Published On: Thu, Dec 10th, 2009
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Cobell Case settled after 13 years

By Scott McKie B.P.

One Feather staff

 

                An historic class-action lawsuit filed in 1996 has finally been settled.  The Cobell Case, as it came to be known, dealing with the federal government’s management of American Indian trust accounts, was settled earlier this week after 13 years of litigation.

                Elouise Pepion Cobell, a member of the Blackfeet Nation of Montana, filed the suit in U.S. District Court for the District of Columbia in June 1996.  Ken Salazar, Secretary of the Interior, announced the settlement on Tuesday, Dec. 8. 

                “This is an historic, positive development for Indian Country and a major step on the road to reconciliation following years of acrimonious litigation between trust beneficiaries and the United States,” said Secretary Salazar. 

                According to information from the Department of Interior, under the settlement, “A fund totaling $1.4 billion will be distributed to class members to compensate them for their historical accounting claims, and to resolve potential claims that prior U.S. officials mismanaged the administration of trust assets.” 

                President Barack Obama, an adopted member of the Crow Nation of Montana, applauded the settlement.  “With this announcement, we take an important step towards a sincere reconciliation between the trust beneficiaries and the federal government and lay the foundation for more effective management of Indian trust assets in the future.” 

                Rep. Nick J. Rahall (D-WV), chairman of the House Natural Resources Committee, stated, “All of Indian Country owes a large debt of gratitude to Elouise Cobell, who has dedicated over a decade of her life to fight this battle.  She has been a stalwart advocate, who never wavered in her pursuit to collect what was duly owed to affected tribal communities, despite unfair attacks and pressure to end her quest over the years.”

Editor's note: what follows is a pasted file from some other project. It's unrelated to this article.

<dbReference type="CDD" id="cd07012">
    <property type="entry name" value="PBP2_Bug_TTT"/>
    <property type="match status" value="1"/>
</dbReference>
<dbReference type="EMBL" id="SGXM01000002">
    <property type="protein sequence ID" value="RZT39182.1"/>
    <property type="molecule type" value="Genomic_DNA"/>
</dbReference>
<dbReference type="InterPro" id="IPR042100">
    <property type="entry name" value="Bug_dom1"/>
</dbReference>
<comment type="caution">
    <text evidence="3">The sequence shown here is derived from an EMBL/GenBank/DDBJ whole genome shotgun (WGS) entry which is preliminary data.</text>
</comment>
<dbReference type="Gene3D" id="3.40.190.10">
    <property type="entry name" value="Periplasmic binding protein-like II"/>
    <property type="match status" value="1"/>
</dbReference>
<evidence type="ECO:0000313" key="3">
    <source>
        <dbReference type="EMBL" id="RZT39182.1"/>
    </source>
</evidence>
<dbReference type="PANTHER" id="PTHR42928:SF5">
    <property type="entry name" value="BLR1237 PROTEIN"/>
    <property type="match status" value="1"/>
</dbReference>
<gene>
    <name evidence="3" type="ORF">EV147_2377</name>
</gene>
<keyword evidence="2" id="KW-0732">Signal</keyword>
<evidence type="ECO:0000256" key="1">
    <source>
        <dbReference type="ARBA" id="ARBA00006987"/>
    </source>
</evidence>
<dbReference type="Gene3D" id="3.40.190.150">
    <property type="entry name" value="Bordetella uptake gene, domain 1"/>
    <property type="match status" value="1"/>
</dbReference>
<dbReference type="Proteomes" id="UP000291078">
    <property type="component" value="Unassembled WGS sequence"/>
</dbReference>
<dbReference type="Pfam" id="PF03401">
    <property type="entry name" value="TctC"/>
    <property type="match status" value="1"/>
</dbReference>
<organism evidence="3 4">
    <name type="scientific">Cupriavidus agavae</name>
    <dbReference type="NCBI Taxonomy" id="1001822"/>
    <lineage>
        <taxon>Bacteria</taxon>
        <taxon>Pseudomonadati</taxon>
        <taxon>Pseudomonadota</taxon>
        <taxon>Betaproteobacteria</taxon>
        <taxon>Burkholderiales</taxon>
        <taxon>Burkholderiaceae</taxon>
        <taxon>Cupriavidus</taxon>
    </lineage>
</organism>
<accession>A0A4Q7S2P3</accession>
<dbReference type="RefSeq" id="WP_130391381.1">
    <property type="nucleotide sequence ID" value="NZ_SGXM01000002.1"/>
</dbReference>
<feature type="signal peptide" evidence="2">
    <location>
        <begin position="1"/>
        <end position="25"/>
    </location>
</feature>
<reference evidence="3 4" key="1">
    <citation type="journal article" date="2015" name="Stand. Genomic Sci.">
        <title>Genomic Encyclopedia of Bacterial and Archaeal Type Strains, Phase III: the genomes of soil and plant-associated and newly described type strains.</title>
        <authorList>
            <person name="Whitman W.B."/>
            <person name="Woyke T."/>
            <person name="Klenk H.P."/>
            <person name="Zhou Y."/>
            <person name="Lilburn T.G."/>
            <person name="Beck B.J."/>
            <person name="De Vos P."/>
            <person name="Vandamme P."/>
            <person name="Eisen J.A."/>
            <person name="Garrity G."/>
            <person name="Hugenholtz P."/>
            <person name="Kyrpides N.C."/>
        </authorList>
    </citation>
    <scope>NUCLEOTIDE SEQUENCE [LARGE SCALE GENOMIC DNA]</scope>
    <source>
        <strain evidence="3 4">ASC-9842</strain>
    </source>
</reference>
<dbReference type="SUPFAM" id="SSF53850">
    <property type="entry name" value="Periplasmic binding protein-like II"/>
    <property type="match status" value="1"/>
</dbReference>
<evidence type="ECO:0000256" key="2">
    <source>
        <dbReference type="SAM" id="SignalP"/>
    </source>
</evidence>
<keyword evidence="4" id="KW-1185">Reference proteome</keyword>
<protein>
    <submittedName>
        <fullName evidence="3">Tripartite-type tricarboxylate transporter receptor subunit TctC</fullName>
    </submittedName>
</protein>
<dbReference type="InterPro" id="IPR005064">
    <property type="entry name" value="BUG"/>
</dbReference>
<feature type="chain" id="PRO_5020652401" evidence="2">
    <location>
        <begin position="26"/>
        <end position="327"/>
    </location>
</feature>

The case itself involved literally hundreds of thousands of plaintiffs and according to the DOI, “The settlement funds will be administered by the trust department of a bank approved by the district court and distributed to individual Indians by a claims administrator in accordance with court orders and the settlement agreement.” 

                Rep. Tom Cole (R-OK), co-chairman of the Native American Caucus in the U.S. House of Representatives commented, “After 13 long years of litigation, Native Americans have been vindicated after the Department of Interior’s blatant mismanagement of tribal lands.  Though I would like to see individual plaintiffs receiving a more substantial compensation, I am glad that the U.S. government was finally willing to acknowledge past mistakes and offer a measure of compensation to the injured parties.” 

                Sen. Byron Dorgan (D-ND) called the federal government’s past management of trust assets “shameful” and said “the losses incurred by Native Americans as a result of the federal government’s mismanagement of Indian trust accounts have been enormous.” 

                For more information, visit the website for the Office of Special Trustee:  www.ost.doi.gov.

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